Federal government refreshes digital transformation strategy and expands cyber hub trial
The federal government has released an updated digital government strategy as part of its goal to make Australia one of the top three digital governments in the world by 2025.
It has been working on the refresh for more than a year, and the culmination of consultation is an updated 28-page digital government strategy. Under the strategy, the government has set out three priorities for its services in trying to achieve that goal. These priorities are making all government services digitally available, easily accessible, and people and business-centric.
The updated priorities do not steer far from those in the government’s previous digital strategy, which had set out priorities of making government easier to deal through the adoption of myGovID and informing citizens about government’s use of data.
On a practical level, delivering the new strategy will entail uplifting digital ecosystems, reusing certain technologies to deliver value for money, and expanding the government’s digital workforce, said Stuart Robert, the minister responsible for whole-of-government data and digital policy.
The strategy refresh comes days after a Senate committee blasted the federal government for its lack of progress in auditing its IT capabilities. The Senate Standing Committee on Finance and Public Administration on Monday said progress on an “urgent audit” that government agreed to undertake was lagging, which has caused delays for its IT advancement. The audit was agreed to based on recommendations made in an independent review of federal government agencies.
The committee also noted that the federal government currently has no central data collection process related to IT expenditure across government.
Addressing the independent review, Robert said it uncovered that government needed to approach uplifting digital capabilities differently.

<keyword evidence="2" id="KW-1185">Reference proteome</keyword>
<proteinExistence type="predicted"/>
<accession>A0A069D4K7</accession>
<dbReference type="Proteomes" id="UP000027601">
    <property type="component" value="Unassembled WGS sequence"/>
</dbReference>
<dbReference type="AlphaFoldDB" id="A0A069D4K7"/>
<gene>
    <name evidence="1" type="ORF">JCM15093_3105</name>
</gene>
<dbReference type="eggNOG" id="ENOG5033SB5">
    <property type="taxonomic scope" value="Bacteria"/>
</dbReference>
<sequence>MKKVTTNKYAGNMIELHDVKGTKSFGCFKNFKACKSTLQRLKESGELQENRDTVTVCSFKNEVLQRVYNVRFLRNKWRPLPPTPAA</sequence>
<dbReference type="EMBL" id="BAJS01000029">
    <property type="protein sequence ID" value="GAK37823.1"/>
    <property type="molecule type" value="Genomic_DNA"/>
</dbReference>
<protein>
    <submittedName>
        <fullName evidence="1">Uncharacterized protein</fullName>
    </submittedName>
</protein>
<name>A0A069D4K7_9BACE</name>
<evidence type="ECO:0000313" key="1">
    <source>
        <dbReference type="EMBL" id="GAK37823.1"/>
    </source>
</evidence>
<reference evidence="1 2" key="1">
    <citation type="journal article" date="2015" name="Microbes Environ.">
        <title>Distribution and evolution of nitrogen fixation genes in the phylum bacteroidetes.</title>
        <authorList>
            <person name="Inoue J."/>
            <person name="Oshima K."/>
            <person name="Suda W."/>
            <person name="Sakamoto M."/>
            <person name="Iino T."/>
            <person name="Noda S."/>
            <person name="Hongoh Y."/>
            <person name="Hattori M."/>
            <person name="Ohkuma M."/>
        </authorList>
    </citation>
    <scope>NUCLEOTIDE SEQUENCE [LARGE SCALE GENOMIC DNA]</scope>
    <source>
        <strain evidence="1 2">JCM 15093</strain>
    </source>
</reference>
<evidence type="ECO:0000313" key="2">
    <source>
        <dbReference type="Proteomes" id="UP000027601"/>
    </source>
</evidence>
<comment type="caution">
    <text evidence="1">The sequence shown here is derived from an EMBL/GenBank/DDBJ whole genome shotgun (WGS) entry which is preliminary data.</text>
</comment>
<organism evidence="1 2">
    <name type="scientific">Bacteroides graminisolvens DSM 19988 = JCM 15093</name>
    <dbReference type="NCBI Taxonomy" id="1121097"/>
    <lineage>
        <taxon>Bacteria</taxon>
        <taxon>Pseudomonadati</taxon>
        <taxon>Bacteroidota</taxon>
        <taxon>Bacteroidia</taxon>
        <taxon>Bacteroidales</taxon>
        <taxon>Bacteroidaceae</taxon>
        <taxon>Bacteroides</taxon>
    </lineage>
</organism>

“We need to better align the approaches of agencies to address common challenges, reducing the duplication of effort,” he said. “We need to make data more readily available and accessible to inform evidence-based decision making.”
Alongside the strategy refresh, Robert announced a slew of other digital government movements, which included a new whole-of-government architecture, re-use policy and catalogue, whole-of-government digital and IT oversight framework, and trials of cyber hubs.
The new whole-of-government architecture consists of standards, guidance, products, and tools to support federal government agencies for designing digital capability and implementing and operating technologies, Robert said.
He also claimed the architecture would also give industry guidance on the federal government’s IT direction, including the digital capabilities it wants to be built in a reusable way.
“Through the whole-of-government architecture, the DTA has worked in concert with government departments and agencies to map out all the strategic capabilities that we require as a government. They are now working towards identifying the existing digital and ICT assets across whole of government and the capability gaps we need to fill,” Robert said.
The architecture will be complemented by a re-use policy and catalogue designed to provide government agencies a more informed view of emerging or existing government platforms and what could potentially be reusable platforms.
“Reuse of core tech is now a Cabinet mandated requirement,” Robert said.
Outlining the whole-of-government digital and IT oversight framework, Robert said all future digital and IT spending proposals put forward by agencies would be required to comply with various government policies, ranging from its digital service standards to cybersecurity guidelines to the re-use catalogue.
In addition, all digital and IT proposals must contain an assurance plan signed off by the Digital Transformation Agency (DTA) and the relevant department as part of this new oversight framework.
“[This] provides an important institutional lever for the government to monitor high cost or high risk digital and ICT-enabled investment proposals, and ensures these proposals align with whole-of-government digital policies from the earliest point in the policy development process,” Robert said.
Turning to Robert’s announcement about trials of cyber hubs, he explained that the federal government would develop four cyber hubs that will be tasked with protecting all departments and agencies. The cyber hubs will be modelled off Services Australia’s 24/7 Cyber Ops Centre.
The trial is an expansion of the DTA’s cyber hub pilot from earlier this year where Home Affairs, Defence, and Services Australia were providers in the pilot.
Services Australia, Tax, Defence, and Home Affairs will each be a provider for one cyber hub in the trial, Robert said.